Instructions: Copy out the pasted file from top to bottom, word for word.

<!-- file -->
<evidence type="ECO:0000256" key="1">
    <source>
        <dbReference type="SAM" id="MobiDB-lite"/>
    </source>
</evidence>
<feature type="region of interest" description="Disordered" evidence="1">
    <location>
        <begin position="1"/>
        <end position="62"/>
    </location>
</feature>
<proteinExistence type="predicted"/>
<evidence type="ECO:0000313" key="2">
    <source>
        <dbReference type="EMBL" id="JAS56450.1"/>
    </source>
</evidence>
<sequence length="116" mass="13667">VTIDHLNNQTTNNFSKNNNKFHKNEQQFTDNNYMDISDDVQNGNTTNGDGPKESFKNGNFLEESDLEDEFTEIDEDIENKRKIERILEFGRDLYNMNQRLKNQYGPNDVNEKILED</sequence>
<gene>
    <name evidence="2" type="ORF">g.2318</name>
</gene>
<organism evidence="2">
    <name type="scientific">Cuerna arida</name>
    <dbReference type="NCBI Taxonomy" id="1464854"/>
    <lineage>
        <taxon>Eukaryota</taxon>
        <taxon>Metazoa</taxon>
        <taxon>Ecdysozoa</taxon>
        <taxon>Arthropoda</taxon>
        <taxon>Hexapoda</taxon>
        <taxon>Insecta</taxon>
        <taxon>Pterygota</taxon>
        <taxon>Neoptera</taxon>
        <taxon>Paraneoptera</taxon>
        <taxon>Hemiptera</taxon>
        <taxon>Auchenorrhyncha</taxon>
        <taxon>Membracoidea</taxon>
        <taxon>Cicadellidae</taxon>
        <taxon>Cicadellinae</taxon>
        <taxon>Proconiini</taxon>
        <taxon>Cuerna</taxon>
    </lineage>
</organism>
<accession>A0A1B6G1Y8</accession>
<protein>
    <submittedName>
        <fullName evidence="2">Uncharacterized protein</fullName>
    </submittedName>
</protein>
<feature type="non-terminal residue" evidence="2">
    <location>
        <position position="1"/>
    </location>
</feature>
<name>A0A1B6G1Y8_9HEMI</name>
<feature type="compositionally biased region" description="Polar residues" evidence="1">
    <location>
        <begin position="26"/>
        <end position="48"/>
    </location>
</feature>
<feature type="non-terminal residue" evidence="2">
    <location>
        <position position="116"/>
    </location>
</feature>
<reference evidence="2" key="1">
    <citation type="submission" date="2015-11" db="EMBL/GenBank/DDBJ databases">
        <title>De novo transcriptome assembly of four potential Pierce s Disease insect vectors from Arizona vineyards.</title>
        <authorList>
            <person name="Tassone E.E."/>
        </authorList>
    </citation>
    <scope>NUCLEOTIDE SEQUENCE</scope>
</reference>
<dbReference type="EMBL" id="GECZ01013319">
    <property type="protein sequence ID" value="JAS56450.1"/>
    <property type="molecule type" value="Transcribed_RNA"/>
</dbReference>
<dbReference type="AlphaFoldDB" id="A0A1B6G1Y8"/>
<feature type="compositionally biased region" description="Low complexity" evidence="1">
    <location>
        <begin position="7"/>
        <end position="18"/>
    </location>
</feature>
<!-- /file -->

<evidence type="ECO:0000256" key="1">
    <source>
        <dbReference type="SAM" id="MobiDB-lite"/>
    </source>
</evidence>
<feature type="region of interest" description="Disordered" evidence="1">
    <location>
        <begin position="1"/>
        <end position="62"/>
    </location>
</feature>
<proteinExistence type="predicted"/>
<evidence type="ECO:0000313" key="2">
    <source>
        <dbReference type="EMBL" id="JAS56450.1"/>
    </source>
</evidence>
<sequence length="116" mass="13667">VTIDHLNNQTTNNFSKNNNKFHKNEQQFTDNNYMDISDDVQNGNTTNGDGPKESFKNGNFLEESDLEDEFTEIDEDIENKRKIERILEFGRDLYNMNQRLKNQYGPNDVNEKILED</sequence>
<gene>
    <name evidence="2" type="ORF">g.2318</name>
</gene>
<organism evidence="2">
    <name type="scientific">Cuerna arida</name>
    <dbReference type="NCBI Taxonomy" id="1464854"/>
    <lineage>
        <taxon>Eukaryota</taxon>
        <taxon>Metazoa</taxon>
        <taxon>Ecdysozoa</taxon>
        <taxon>Arthropoda</taxon>
        <taxon>Hexapoda</taxon>
        <taxon>Insecta</taxon>
        <taxon>Pterygota</taxon>
        <taxon>Neoptera</taxon>
        <taxon>Paraneoptera</taxon>
        <taxon>Hemiptera</taxon>
        <taxon>Auchenorrhyncha</taxon>
        <taxon>Membracoidea</taxon>
        <taxon>Cicadellidae</taxon>
        <taxon>Cicadellinae</taxon>
        <taxon>Proconiini</taxon>
        <taxon>Cuerna</taxon>
    </lineage>
</organism>
<accession>A0A1B6G1Y8</accession>
<protein>
    <submittedName>
        <fullName evidence="2">Uncharacterized protein</fullName>
    </submittedName>
</protein>
<feature type="non-terminal residue" evidence="2">
    <location>
        <position position="1"/>
    </location>
</feature>
<name>A0A1B6G1Y8_9HEMI</name>
<feature type="compositionally biased region" description="Polar residues" evidence="1">
    <location>
        <begin position="26"/>
        <end position="48"/>
    </location>
</feature>
<feature type="non-terminal residue" evidence="2">
    <location>
        <position position="116"/>
    </location>
</feature>
<reference evidence="2" key="1">
    <citation type="submission" date="2015-11" db="EMBL/GenBank/DDBJ databases">
        <title>De novo transcriptome assembly of four potential Pierce s Disease insect vectors from Arizona vineyards.</title>
        <authorList>
            <person name="Tassone E.E."/>
        </authorList>
    </citation>
    <scope>NUCLEOTIDE SEQUENCE</scope>
</reference>
<dbReference type="EMBL" id="GECZ01013319">
    <property type="protein sequence ID" value="JAS56450.1"/>
    <property type="molecule type" value="Transcribed_RNA"/>
</dbReference>
<dbReference type="AlphaFoldDB" id="A0A1B6G1Y8"/>
<feature type="compositionally biased region" description="Low complexity" evidence="1">
    <location>
        <begin position="7"/>
        <end position="18"/>
    </location>
</feature>